# Partial Order Relations and Total Order Relations

Question:
A={1,2,3}
1) How many partial order relations can be induced over A ?
2) How many total order relations can be induced over A ?
3) Does A exist a transitive relation?

I guess total order relations over A is P(3,3)=3!=6, but I don't know how to count partial order relations over A.

Any help will be greatly appreciated!

[UPDATE]
According to Scott's reply, I get the following result,
Type 1: 3!=6
Type 2: 3
Type 3: 3
Type 4: 3
Type 5: 3!=6

So there are 21(6+3+3+3+6) partial orders on A.
Is it right? I hope someone can check it.thanks.
[UPDATE2]
Thanks for Henry's help.

Type 4:6
Type 5:1
So there are 19(6+3+3+6+1) partial orders on A.
I am not sure I am right but I hope to get corrected.

3)Does A exist a transitive relation?
However, I don't understand why <3,3> is included in the relation.

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Please show what you've tried so far so we can better help you. – Austin Mohr Apr 5 '12 at 16:00
You have types 1, 2 and 3 correctly counted but there are not three of type 4 (there are more), nor six of type 5 (there are fewer). – Henry Apr 6 '12 at 8:37
Your updated counts for types for types (4) and (5) are correct. In type (4) there are $3$ ways to choose the loner, and then $2$ ways to order the other two elements, for a total of $3\cdot 2=6$. In type (5) it doesn’t matter how you label the three elements, it’s still the same order: the only ordered pairs in it are $\langle 1,1\rangle,\langle 2,2\rangle$, and $\langle 3,3\rangle$. – Brian M. Scott Apr 6 '12 at 18:33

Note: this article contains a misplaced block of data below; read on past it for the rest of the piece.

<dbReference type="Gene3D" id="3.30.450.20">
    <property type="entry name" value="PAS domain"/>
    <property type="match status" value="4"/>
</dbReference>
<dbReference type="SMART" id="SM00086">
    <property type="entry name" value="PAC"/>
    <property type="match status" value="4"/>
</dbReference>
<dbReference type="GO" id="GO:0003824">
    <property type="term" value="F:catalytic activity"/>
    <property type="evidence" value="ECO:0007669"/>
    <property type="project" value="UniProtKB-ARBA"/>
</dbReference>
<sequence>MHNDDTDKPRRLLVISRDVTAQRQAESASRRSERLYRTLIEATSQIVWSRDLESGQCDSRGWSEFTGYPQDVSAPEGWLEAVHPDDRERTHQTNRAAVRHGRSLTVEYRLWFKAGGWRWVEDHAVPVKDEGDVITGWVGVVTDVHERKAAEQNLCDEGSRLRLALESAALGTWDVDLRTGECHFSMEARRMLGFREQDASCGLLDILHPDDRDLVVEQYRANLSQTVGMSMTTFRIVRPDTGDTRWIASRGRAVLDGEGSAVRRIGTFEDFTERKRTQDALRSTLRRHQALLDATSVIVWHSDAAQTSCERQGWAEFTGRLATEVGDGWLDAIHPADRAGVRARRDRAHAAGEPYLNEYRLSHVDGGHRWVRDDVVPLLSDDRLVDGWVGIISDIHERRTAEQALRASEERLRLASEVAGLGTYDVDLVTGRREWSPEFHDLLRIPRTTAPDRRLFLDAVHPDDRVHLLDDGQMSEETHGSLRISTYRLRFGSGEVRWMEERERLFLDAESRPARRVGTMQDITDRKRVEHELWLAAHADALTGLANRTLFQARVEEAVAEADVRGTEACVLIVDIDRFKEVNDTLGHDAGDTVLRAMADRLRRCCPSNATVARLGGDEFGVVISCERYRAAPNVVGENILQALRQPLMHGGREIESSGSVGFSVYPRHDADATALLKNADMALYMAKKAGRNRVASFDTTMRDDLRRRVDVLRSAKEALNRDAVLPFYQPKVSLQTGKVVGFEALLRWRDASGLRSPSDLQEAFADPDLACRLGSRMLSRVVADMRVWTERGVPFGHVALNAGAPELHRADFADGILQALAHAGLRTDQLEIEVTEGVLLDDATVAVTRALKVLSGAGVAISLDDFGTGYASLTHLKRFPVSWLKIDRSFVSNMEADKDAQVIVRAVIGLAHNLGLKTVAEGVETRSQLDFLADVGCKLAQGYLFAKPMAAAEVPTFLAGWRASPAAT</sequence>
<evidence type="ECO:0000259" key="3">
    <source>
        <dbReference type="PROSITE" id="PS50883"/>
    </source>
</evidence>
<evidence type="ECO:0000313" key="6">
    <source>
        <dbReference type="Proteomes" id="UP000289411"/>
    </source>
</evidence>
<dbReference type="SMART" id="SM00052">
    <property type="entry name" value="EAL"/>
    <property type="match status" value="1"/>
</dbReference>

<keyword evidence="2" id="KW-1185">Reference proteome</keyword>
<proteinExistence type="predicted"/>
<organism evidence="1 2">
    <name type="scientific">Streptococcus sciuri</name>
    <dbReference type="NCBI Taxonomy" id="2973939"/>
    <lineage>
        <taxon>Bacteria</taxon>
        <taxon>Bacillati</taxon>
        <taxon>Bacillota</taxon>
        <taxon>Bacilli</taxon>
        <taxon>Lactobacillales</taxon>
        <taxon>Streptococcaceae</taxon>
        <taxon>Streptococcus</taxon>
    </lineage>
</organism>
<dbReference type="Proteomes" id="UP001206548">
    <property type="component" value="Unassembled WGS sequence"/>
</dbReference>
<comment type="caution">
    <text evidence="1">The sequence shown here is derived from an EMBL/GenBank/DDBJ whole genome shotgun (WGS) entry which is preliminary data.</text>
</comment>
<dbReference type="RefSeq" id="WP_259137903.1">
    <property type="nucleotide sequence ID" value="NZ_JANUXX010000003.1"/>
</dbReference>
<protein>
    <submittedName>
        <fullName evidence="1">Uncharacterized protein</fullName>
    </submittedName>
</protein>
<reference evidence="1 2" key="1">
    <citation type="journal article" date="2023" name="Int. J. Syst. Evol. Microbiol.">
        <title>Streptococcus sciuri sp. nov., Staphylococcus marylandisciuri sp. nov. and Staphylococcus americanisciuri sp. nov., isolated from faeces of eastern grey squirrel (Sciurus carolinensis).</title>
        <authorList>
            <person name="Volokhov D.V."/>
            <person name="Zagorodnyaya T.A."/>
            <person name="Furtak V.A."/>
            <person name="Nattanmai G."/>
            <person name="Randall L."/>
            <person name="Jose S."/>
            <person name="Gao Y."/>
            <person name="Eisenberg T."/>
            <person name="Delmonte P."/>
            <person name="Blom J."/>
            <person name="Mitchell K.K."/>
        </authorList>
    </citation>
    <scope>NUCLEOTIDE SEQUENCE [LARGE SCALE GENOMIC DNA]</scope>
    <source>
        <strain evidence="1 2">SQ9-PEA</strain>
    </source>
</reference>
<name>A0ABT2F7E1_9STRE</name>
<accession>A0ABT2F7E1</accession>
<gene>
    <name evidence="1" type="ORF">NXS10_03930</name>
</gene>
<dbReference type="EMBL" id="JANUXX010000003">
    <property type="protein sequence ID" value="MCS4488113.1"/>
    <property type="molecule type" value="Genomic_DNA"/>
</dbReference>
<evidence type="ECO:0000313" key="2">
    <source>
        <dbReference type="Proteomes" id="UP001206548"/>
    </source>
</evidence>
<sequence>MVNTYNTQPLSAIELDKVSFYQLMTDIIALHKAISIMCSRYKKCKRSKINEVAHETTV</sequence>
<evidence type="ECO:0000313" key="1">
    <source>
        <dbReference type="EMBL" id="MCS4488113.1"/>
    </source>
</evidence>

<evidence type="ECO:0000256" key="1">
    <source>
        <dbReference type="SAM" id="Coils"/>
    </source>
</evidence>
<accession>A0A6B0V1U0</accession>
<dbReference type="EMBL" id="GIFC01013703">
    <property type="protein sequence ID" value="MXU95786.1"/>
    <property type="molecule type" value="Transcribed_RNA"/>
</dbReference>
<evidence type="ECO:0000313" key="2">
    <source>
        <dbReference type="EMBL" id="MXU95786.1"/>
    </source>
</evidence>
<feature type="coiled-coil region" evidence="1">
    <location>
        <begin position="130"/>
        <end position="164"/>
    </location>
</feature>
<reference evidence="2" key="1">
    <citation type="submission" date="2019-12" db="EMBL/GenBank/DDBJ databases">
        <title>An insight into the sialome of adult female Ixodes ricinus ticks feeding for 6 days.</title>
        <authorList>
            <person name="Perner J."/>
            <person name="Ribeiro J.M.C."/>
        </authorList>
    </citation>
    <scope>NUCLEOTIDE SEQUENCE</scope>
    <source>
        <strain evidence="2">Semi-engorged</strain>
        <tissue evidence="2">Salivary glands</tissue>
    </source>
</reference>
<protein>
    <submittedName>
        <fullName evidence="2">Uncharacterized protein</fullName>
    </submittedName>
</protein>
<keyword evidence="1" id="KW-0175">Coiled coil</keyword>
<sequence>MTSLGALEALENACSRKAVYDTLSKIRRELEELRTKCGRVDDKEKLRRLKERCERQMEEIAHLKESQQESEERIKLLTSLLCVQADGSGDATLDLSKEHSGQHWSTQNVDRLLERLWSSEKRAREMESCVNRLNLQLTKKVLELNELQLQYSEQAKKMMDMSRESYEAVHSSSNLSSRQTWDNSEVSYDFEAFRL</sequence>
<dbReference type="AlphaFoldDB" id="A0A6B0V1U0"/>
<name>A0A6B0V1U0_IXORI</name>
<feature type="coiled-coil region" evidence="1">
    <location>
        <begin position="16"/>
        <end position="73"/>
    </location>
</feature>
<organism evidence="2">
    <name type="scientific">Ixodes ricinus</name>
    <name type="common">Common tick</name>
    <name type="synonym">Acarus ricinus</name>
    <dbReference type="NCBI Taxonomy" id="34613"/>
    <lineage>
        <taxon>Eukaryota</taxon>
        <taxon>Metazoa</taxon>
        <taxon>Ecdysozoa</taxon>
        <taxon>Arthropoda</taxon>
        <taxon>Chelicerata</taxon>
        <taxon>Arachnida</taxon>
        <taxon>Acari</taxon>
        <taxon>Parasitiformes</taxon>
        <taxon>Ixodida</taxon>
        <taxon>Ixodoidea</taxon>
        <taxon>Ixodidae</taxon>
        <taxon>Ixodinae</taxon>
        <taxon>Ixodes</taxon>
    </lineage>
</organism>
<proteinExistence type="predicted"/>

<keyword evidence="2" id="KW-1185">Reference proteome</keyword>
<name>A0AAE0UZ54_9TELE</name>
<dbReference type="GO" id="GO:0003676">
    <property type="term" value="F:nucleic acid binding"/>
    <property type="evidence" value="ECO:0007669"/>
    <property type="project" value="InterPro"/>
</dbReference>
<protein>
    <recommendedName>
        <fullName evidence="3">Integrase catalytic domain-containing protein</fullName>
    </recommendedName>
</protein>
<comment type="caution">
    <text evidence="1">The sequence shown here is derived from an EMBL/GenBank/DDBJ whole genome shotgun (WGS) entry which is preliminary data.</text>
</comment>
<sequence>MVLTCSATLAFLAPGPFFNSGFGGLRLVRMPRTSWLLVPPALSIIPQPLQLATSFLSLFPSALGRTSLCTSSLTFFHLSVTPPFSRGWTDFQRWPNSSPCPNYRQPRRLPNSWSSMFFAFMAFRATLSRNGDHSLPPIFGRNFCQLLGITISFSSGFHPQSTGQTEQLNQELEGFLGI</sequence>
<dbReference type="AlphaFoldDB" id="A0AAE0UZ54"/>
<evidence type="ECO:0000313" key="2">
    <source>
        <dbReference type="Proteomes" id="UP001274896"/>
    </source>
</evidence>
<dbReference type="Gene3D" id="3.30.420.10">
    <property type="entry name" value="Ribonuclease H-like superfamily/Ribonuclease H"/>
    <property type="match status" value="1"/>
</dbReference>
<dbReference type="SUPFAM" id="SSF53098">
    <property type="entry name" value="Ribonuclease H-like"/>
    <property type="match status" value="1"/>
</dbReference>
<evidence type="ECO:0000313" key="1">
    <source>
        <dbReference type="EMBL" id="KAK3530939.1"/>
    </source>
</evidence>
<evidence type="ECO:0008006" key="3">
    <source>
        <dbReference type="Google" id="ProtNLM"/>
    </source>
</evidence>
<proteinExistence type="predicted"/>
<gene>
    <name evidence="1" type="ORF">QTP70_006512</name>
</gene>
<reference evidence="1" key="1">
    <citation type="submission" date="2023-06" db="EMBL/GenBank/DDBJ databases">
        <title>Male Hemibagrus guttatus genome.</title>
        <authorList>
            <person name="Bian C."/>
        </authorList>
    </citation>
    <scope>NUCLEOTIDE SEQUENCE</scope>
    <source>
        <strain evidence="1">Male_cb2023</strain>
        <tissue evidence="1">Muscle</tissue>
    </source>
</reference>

For your last question, probably $\langle 3,3\rangle$ was included just to ensure that every element of $A$ was in the domain of the relation. There are actually many transitive relations on $A$, because every partial order on $A$ is a transitive relation on $A$. – Brian M. Scott Apr 6 '12 at 18:36

Counting the partial order relations is a bit messy. Perhaps the most straightforward way is to organize them by their ‘shapes’. In the following diagrams the order is from bottom to top.

1. They can be linear:

 *
|
*
|
*

2. They have a minimum element but no maximum:

 *   *
\ /
*

3. They can have a maximum but no minimum:

   *
/ \
*   *

4. They can have two related elements and one unrelated element:

 *
|   *
*

5. They can have three unrelated elements:

 *   *   *


You’ve already counted the partial orders that are linear: there are indeed $3!=6$ of them. Now you just have to count the partial orders of types (2)-(5) above. To get you started, in type (2) any one of the three elements of $A$ can be the minimum element. Once you’ve chosen that, however, the partial order is completely determined:

    1   2                  2   1
\ /        and         \ /
3                      3


are the same partial order, just drawn differently. Thus, there are $3$ partial orders of type (2) on $A$.

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